PRESIDENT Emmerson Mnangagwa will not be contested at Zanu-PF’s elective congress next month which will go ahead regardless of a court bid to block it and murmurings of disappointment by Vice-President Constantino Chiwenga’s backers who believe the party strongman has violated the 2017 coup agreement by holding onto power instead of passing the baton to his deputy.
Chiwenga was the commander of the Zimbabwe Defence Forces when the coup, which toppled the then president Robert Mugabe, occurred.
The former military general’s backers insist Mnangagwa and Chiwenga had an “unwritten agreement” that the President would serve only one term and thereafter hand over power to his deputy.
In an interview with The NewsHawks, Christopher Mutsvangwa (pictured), the Zanu-PF spokesperson, claimed the congress, which will be the first to be held without Mugabe who died on 6 September 2019, would pass the test of democracy. He also said former members of the G40 faction, who were aligned to Mugabe and his wife Grace, have no business commenting on the party’s affairs.
Asked to respond to reports that some Zanu-PF members want Chiwenga to replace Mnangagwa in accordance with their “unwritten agreement”, Mutsvangwa said:
“We hear rumblings to that effect from those who are outside the membership of the party. Best if they can become party members so their rumblings can get the opportunity to be debated and addressed. Otherwise if they feel genuinely aggrieved, the 2013 constitution of Zimbabwe allows for them to form their own parties in league with those fretting outside of party structures and membership. Zimbabwe is not a one-party state.”
Chiwenga’s faction is mainly militarily based.
Mutsvangwa said the nomination process ahead of congress is underway, adding only Mnangagwa has been nominated.
On 17 July this year, a former Zanu-PF youth leader, Jim Kunaka, said Mnangagwa should honour the 2017 coup agreement and hand over power to Chiwenga.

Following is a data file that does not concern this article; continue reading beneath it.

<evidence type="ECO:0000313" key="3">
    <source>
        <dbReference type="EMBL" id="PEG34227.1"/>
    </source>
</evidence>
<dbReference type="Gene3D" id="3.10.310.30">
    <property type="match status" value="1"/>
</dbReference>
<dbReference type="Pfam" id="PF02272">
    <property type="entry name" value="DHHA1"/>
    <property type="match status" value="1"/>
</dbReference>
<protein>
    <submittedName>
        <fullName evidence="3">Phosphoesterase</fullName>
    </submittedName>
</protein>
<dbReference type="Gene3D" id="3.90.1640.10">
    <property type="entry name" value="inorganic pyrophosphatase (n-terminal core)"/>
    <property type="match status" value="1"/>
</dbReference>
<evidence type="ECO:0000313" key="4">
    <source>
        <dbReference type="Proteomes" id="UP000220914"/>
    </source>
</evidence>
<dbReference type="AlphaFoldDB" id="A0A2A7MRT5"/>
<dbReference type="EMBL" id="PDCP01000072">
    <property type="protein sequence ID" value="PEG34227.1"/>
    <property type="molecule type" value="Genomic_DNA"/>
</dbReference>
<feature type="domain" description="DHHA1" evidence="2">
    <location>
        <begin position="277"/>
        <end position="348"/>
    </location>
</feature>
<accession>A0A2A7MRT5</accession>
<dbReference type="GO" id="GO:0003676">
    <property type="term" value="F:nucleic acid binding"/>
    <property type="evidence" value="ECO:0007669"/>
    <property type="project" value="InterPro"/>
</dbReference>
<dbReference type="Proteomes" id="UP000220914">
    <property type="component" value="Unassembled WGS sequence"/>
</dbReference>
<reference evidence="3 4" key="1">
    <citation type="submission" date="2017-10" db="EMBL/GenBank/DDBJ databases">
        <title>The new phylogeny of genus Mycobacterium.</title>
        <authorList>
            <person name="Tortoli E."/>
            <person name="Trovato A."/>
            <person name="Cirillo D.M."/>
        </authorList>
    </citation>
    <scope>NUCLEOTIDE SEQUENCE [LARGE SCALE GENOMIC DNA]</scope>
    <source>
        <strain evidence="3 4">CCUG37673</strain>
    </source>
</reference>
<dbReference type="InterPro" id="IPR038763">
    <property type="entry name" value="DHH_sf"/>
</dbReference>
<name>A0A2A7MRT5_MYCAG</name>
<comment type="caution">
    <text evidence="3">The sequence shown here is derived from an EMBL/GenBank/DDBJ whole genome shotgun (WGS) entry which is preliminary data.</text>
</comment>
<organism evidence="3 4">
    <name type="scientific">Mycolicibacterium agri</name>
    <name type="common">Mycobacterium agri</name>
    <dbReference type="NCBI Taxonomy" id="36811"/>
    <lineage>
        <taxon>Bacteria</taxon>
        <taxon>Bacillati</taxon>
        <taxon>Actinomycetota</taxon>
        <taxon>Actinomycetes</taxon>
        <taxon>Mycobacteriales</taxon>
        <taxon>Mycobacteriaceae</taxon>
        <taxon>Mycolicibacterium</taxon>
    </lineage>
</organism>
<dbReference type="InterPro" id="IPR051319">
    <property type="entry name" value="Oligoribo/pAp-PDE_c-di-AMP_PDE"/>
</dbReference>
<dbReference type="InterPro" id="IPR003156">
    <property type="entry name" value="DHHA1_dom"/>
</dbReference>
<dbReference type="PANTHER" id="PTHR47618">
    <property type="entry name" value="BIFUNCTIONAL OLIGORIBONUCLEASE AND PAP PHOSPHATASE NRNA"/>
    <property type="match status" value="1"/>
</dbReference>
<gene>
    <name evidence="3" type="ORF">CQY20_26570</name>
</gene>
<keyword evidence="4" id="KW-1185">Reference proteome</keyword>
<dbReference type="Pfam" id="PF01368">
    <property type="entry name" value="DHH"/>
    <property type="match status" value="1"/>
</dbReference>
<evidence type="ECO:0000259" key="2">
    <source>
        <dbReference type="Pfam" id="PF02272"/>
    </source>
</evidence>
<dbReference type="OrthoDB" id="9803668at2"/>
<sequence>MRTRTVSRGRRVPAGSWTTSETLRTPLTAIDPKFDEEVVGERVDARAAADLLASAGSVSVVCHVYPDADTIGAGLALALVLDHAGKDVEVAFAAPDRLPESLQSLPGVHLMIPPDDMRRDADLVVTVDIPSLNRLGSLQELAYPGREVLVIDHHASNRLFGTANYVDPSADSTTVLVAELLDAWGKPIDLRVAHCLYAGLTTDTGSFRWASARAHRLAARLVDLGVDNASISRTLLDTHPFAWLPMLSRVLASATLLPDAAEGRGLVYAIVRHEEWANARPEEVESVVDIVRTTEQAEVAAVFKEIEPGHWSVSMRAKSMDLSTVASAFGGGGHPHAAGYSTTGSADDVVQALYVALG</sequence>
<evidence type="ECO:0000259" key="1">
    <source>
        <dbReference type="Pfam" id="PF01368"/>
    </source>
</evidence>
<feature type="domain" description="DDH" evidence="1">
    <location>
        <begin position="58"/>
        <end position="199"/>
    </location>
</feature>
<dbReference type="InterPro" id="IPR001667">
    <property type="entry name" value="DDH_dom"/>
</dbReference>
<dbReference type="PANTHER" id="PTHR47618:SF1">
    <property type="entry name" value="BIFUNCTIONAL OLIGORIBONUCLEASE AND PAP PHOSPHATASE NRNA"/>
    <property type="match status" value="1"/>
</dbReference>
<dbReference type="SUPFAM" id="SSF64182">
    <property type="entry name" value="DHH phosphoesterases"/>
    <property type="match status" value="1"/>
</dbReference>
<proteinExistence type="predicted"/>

At that time Kunaka, who now fronts the Zanu-PF Original outfit, said: “If they had agreed with General Chiwenga that he would give him five years to rule, what prompted him to change today, that he refuses to give him a chance? There is no need to go for congress.”
“He (Mnangagwa) must honour what he agreed with Chiwenga that he would rule for a single term. He has already created parallel structures — Varakashi, Young Women for ED, Men BelievED … Those are now people who are loyal to him and not the organisation itself.”
Former Zanu-PF youth commissar Godfrey Tsenengamu, who now leads the opposition Front for Economic Emancipation in Zimbabwe, expressed similar sentiments, warning that if Zanu-PF fielded Mnangagwa in the next elections the party would lose.
In August, a Zanu-PF card-carrying member, Sybeth Musengezi, filed an urgent High Court application seeking a prohibitory order to interdict the ruling party’s coming congress.
He insisted that Mnangagwa was ushered into office following an unlawful special session of Zanu-PF’s central committee which was convened by unknown people, including two prominent politicians Patrick Chinamasa and Obert Mpofu in violation of the party’s constitution.
Musengezi accused the convenors of taking advantage of the then unfolding “Operation Restore Legacy” to topple Mugabe.
However, Mutsvangwa said next month’s congress will still go ahead irrespective of the court bid.
“No judgement has been rendered yet. We cannot arrest a party congress simply because of bad faith desire,” he said.
He reiterated that Mnangagwa will be uncontestable at congress because no member has been nominated by the party structures.
“Candidates come from elective processes of the party organs. I am not aware of any other candidate to date,” he said.
The spokesperson also emphasised that post-Mugabe, the congress would be historic.
“The fundamental issue is about people and democratic practice. Grace Mugabe and her G40 cohorts were bent on setting up a family dynastic monarchy.
President EDM and his Second Republic thwarted that anti-democratic streak. President EDM has lost no time in restoring the revolutionary republican ethos of Zanu-PF,” said Mutsvangwa.
Mnangagwa was fired from the government by Mugabe in November 2017 for various allegations that included “lack of probity” and undermining the long-time ruler.
Two days later he was expelled from Zanu-PF following “recommendations that were made by all the party’s 10 provincial co-ordinating committees”.
He escaped into exile in South Africa via Mozambique before returning to take over the leadership of the party and government after the military coup.
Musengezi told the High Court that the central committee does not have the power to reinstate a member who stands expelled from Zanu-PF without that member following due process under the party constitution.
He said it was therefore illegal for the committee to purport to reinstate expelled members as well as Mnangagwa in absentia to the position from which he had been lawfully dismissed.
He said it was illegal for Chinamasa to purport to usurp and discharge the functions of the secretary for administration.